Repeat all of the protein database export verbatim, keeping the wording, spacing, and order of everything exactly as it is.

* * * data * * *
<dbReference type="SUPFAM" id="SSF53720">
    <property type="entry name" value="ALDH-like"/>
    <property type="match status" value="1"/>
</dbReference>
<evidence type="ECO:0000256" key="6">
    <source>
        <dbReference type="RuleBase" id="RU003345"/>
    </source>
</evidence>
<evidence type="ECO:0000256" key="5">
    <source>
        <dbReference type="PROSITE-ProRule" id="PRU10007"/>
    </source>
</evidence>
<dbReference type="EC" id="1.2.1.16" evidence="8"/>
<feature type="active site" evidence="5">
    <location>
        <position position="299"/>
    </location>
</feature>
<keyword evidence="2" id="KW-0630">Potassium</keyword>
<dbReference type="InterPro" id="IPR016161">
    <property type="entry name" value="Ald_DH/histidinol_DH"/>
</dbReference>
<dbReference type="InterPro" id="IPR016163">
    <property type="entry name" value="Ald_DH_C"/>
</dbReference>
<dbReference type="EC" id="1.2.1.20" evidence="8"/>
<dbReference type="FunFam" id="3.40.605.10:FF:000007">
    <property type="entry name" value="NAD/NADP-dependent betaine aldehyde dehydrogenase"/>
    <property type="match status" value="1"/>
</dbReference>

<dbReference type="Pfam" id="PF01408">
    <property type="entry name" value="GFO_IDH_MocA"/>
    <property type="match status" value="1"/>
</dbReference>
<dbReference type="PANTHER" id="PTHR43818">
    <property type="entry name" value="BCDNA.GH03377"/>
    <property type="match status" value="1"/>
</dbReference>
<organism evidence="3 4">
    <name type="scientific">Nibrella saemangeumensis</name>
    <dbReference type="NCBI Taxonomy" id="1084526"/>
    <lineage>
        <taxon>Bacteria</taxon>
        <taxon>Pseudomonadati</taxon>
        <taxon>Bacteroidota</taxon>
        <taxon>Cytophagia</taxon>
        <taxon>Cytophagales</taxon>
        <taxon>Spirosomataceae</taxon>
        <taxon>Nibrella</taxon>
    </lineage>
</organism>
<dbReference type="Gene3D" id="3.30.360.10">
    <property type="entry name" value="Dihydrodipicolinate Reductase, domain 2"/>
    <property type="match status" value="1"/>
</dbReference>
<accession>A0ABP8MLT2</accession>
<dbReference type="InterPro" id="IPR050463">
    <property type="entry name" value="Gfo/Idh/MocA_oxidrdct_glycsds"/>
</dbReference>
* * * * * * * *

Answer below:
<dbReference type="SUPFAM" id="SSF53720">
    <property type="entry name" value="ALDH-like"/>
    <property type="match status" value="1"/>
</dbReference>
<evidence type="ECO:0000256" key="6">
    <source>
        <dbReference type="RuleBase" id="RU003345"/>
    </source>
</evidence>
<evidence type="ECO:0000256" key="5">
    <source>
        <dbReference type="PROSITE-ProRule" id="PRU10007"/>
    </source>
</evidence>
<dbReference type="EC" id="1.2.1.16" evidence="8"/>
<feature type="active site" evidence="5">
    <location>
        <position position="299"/>
    </location>
</feature>
<keyword evidence="2" id="KW-0630">Potassium</keyword>
<dbReference type="InterPro" id="IPR016161">
    <property type="entry name" value="Ald_DH/histidinol_DH"/>
</dbReference>
<dbReference type="InterPro" id="IPR016163">
    <property type="entry name" value="Ald_DH_C"/>
</dbReference>
<dbReference type="EC" id="1.2.1.20" evidence="8"/>
<dbReference type="FunFam" id="3.40.605.10:FF:000007">
    <property type="entry name" value="NAD/NADP-dependent betaine aldehyde dehydrogenase"/>
    <property type="match status" value="1"/>
</dbReference>

<dbReference type="Pfam" id="PF01408">
    <property type="entry name" value="GFO_IDH_MocA"/>
    <property type="match status" value="1"/>
</dbReference>
<dbReference type="PANTHER" id="PTHR43818">
    <property type="entry name" value="BCDNA.GH03377"/>
    <property type="match status" value="1"/>
</dbReference>
<organism evidence="3 4">
    <name type="scientific">Nibrella saemangeumensis</name>
    <dbReference type="NCBI Taxonomy" id="1084526"/>
    <lineage>
        <taxon>Bacteria</taxon>
        <taxon>Pseudomonadati</taxon>
        <taxon>Bacteroidota</taxon>
        <taxon>Cytophagia</taxon>
        <taxon>Cytophagales</taxon>
        <taxon>Spirosomataceae</taxon>
        <taxon>Nibrella</taxon>
    </lineage>
</organism>
<dbReference type="Gene3D" id="3.30.360.10">
    <property type="entry name" value="Dihydrodipicolinate Reductase, domain 2"/>
    <property type="match status" value="1"/>
</dbReference>
<accession>A0ABP8MLT2</accession>
<dbReference type="InterPro" id="IPR050463">
    <property type="entry name" value="Gfo/Idh/MocA_oxidrdct_glycsds"/>
</dbReference>